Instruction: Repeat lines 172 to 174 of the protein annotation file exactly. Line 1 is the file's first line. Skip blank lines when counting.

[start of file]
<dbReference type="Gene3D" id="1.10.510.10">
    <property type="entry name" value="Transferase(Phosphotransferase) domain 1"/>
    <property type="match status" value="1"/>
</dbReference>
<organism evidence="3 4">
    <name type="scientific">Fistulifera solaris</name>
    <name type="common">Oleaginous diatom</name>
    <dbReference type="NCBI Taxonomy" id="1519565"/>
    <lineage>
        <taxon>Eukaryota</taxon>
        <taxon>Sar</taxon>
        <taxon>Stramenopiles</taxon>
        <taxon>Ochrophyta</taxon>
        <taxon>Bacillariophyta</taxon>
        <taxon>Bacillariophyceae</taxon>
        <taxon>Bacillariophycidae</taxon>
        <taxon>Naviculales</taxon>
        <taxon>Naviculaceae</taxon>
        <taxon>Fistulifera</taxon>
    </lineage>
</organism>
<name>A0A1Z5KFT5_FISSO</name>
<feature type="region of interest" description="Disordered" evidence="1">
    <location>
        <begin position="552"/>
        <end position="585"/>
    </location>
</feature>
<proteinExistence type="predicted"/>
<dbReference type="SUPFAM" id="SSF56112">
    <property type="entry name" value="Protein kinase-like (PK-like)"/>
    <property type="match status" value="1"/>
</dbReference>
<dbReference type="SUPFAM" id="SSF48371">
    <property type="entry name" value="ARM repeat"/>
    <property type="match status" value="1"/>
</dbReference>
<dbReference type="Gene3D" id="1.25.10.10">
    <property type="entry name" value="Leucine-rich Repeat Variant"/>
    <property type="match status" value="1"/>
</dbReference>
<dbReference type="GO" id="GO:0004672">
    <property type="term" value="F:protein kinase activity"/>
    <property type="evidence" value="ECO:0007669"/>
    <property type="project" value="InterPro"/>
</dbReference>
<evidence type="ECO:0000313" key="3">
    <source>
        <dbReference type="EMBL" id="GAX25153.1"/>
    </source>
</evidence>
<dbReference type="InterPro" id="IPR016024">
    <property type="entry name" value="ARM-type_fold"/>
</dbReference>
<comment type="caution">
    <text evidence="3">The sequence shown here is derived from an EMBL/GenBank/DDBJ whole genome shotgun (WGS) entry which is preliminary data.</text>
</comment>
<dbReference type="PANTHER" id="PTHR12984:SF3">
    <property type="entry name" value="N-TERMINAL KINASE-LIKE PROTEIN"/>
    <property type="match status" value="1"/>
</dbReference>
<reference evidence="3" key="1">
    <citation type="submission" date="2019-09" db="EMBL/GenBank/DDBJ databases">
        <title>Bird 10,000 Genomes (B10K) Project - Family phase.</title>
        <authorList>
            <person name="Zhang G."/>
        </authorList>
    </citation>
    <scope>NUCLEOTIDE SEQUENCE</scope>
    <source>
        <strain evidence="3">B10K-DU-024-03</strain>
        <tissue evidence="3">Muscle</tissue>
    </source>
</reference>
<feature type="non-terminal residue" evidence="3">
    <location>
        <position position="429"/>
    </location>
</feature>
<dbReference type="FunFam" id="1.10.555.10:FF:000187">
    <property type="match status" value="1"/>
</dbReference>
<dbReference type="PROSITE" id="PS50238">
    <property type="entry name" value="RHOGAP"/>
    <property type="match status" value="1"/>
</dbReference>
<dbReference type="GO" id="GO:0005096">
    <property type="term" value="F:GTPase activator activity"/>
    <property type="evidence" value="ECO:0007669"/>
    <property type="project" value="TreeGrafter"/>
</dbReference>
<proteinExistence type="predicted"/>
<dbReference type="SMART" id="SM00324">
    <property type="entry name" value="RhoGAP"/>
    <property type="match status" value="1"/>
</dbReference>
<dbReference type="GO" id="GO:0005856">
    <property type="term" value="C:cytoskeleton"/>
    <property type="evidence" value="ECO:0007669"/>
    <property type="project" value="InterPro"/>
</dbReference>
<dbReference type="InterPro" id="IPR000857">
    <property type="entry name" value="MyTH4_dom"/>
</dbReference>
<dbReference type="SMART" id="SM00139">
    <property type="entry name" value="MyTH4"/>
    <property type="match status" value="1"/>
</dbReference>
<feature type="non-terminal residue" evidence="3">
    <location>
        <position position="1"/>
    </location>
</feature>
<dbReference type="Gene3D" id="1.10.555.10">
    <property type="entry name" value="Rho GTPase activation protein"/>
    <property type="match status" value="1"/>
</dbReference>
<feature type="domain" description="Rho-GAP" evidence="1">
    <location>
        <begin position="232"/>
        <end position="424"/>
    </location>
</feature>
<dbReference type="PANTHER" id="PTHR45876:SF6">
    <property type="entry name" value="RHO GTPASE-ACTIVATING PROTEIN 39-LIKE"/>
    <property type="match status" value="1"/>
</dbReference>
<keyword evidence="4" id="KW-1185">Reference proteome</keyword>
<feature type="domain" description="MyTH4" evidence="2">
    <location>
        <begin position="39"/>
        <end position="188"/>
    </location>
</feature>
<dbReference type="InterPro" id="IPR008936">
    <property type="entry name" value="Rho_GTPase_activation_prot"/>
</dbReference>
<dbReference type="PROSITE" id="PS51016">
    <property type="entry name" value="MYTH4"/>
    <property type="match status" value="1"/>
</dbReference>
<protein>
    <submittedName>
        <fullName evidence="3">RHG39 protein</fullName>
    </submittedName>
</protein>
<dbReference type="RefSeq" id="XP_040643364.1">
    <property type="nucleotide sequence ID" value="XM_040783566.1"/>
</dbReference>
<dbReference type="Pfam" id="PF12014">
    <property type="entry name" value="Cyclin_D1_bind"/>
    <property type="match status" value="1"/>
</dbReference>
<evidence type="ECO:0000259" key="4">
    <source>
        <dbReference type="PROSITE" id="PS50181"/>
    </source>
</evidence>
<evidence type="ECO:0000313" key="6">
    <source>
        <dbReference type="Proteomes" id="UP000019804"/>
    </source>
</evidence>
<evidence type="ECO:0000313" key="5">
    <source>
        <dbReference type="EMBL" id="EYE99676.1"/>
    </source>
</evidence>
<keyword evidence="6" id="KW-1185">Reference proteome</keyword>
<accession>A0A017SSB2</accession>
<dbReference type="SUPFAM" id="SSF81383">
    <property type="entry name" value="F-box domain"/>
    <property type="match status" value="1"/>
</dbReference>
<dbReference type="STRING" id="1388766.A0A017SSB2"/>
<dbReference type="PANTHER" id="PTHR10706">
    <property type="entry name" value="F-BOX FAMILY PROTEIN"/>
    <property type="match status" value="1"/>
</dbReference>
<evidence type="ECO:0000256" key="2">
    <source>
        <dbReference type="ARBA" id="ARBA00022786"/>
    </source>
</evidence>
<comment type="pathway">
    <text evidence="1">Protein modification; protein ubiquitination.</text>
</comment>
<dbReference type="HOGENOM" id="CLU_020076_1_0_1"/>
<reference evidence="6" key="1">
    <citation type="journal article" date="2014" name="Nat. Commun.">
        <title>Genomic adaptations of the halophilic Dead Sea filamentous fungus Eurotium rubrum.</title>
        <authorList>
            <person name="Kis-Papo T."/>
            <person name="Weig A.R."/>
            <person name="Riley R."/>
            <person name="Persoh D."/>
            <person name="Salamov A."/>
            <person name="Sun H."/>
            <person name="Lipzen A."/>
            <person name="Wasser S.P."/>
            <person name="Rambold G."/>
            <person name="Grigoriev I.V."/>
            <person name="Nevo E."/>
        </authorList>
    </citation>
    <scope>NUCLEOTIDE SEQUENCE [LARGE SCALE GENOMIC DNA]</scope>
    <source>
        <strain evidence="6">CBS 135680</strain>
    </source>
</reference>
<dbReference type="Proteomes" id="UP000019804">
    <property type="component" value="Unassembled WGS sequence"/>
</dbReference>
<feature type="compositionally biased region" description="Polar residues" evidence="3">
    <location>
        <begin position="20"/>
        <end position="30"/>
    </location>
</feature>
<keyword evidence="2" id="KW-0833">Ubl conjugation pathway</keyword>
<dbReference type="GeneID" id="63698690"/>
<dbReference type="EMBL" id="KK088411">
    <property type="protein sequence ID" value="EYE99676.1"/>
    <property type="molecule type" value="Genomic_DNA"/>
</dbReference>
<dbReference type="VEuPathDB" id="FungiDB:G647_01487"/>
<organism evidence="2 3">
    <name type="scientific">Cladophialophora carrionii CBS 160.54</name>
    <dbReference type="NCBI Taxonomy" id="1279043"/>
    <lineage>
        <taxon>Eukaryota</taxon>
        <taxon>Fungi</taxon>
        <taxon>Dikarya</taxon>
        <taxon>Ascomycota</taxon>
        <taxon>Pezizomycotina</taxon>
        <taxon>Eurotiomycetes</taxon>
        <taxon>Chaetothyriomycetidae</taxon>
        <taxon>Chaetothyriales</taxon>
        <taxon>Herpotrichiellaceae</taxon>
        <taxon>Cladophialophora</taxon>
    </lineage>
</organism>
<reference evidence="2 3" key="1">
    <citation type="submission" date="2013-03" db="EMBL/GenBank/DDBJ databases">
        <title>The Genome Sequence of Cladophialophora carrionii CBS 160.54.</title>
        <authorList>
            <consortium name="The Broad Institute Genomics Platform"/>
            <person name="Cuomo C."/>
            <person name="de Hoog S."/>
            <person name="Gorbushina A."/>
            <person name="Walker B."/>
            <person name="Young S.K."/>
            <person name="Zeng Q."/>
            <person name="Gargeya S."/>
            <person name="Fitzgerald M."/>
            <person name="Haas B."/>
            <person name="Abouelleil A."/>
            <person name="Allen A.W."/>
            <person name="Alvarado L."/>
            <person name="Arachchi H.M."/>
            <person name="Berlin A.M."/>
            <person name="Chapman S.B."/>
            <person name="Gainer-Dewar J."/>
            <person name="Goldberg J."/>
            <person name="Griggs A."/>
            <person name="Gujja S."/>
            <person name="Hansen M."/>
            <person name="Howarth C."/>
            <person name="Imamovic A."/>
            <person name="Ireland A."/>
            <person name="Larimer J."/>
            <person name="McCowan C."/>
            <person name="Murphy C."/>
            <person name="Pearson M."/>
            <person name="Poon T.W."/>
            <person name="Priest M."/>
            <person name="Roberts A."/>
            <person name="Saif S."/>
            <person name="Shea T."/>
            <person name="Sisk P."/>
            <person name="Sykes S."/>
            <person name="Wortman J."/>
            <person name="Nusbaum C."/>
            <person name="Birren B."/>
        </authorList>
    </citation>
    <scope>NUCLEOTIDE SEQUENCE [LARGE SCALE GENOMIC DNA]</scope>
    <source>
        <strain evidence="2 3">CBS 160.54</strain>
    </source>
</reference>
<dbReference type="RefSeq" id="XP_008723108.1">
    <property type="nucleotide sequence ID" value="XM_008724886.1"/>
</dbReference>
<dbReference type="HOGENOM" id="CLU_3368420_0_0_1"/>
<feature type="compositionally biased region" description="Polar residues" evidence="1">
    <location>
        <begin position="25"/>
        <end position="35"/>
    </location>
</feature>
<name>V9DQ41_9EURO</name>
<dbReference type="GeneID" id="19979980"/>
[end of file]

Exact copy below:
    <property type="entry name" value="F-box domain"/>
    <property type="match status" value="1"/>
</dbReference>